Because of the complexity of the interference rule and also due to the usually highly intensive argument that the interference call elicits, the Locker Room has multiple articles covering the different types of interference. This article will focus on interference by an active runner (excluding the batter-runner). The other articles which cover interference, all of which are in this same section of the Locker Room are:
Interference by Retired Runner
Offensive Team Personnel/Equipment Interference
Team Interference – Home Run Celebration
Note: Batter-runner interference is in a separate article in the Batter-Runner section.
The college rule for runner interference includes contacting the batted ball, intentionally contacting a thrown ball, physical contact with a fielder making a play, and visual or verbal interference
Contacting a batted ball
Runner unintentionally contacts a fair batted ball while off a base
The runner commits interference if the runner is off the base and:
• Contacts the ball before it touches a fielder or before it passes a fielder, other than the pitcher.
• Contacts the ball after it passes a fielder if another fielder has a chance to make a play.
• Intentionally contacts a ball that an infielder has missed.
If you read the full intent of the wording in the first two bullets above, you may infer that there are times when a runner may contact a batted ball and is not called for interference on the play. You are correct:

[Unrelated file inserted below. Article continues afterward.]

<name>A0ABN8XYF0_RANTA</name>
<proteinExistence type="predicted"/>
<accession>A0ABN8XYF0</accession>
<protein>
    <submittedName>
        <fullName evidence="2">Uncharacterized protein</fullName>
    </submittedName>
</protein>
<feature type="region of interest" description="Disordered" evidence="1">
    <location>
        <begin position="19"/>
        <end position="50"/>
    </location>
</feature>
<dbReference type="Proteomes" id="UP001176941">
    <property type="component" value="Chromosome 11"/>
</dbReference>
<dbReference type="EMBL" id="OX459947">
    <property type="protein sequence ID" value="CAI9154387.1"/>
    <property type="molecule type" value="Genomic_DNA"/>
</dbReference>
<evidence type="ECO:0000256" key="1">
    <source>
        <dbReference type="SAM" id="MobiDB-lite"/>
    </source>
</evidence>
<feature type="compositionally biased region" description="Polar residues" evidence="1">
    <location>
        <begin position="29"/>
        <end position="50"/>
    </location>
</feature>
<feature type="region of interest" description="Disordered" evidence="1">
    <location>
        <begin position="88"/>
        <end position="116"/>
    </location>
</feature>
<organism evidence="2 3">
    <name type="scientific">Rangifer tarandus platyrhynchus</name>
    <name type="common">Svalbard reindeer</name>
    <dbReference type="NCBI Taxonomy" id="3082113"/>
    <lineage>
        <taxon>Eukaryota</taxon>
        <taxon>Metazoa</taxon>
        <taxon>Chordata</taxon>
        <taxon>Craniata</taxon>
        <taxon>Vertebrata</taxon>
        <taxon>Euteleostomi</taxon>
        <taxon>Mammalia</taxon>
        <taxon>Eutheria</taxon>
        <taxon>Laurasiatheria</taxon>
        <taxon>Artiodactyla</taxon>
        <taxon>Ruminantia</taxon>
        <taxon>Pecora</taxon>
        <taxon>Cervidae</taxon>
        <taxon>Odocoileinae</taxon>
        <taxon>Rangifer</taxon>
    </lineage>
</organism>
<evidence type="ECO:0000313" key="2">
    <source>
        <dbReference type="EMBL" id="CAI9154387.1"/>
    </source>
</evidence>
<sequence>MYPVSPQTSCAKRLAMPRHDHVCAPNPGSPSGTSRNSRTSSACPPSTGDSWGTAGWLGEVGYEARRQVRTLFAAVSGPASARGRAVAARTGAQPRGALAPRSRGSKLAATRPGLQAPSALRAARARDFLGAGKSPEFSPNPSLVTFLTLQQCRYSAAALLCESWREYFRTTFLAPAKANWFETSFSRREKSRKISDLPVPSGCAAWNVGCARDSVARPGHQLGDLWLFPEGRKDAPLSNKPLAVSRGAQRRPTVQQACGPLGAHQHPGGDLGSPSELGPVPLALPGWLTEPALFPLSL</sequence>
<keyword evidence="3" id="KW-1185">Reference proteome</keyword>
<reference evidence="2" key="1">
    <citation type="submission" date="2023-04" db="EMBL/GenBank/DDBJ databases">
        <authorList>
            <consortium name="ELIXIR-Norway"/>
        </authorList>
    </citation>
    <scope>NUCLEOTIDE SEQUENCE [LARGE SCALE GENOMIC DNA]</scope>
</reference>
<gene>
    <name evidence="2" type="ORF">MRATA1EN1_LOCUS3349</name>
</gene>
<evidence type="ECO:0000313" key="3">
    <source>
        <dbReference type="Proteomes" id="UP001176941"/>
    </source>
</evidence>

• If the fielder touches and misplays the batted ball such that it ricochets and hits the runner – no interference!
• If the batted ball hits the runner after it has passed a fielder, and no other fielder has a chance to make an out – no interference!
The Effect for runner interference with a batted ball is: dead ball, the runner who interfered is out and the BR is awarded first base. Any runner not forced to advance is returned to the last legally touched based at the time of the interference.
These are important exceptions to the runner interference rule. A good example of the first bullet above:
Play: The batted ball tips off the pitcher’s glove and ricochets toward an infielder who still might be able to get an out. The ball hits the runner as the runner runs to 3b.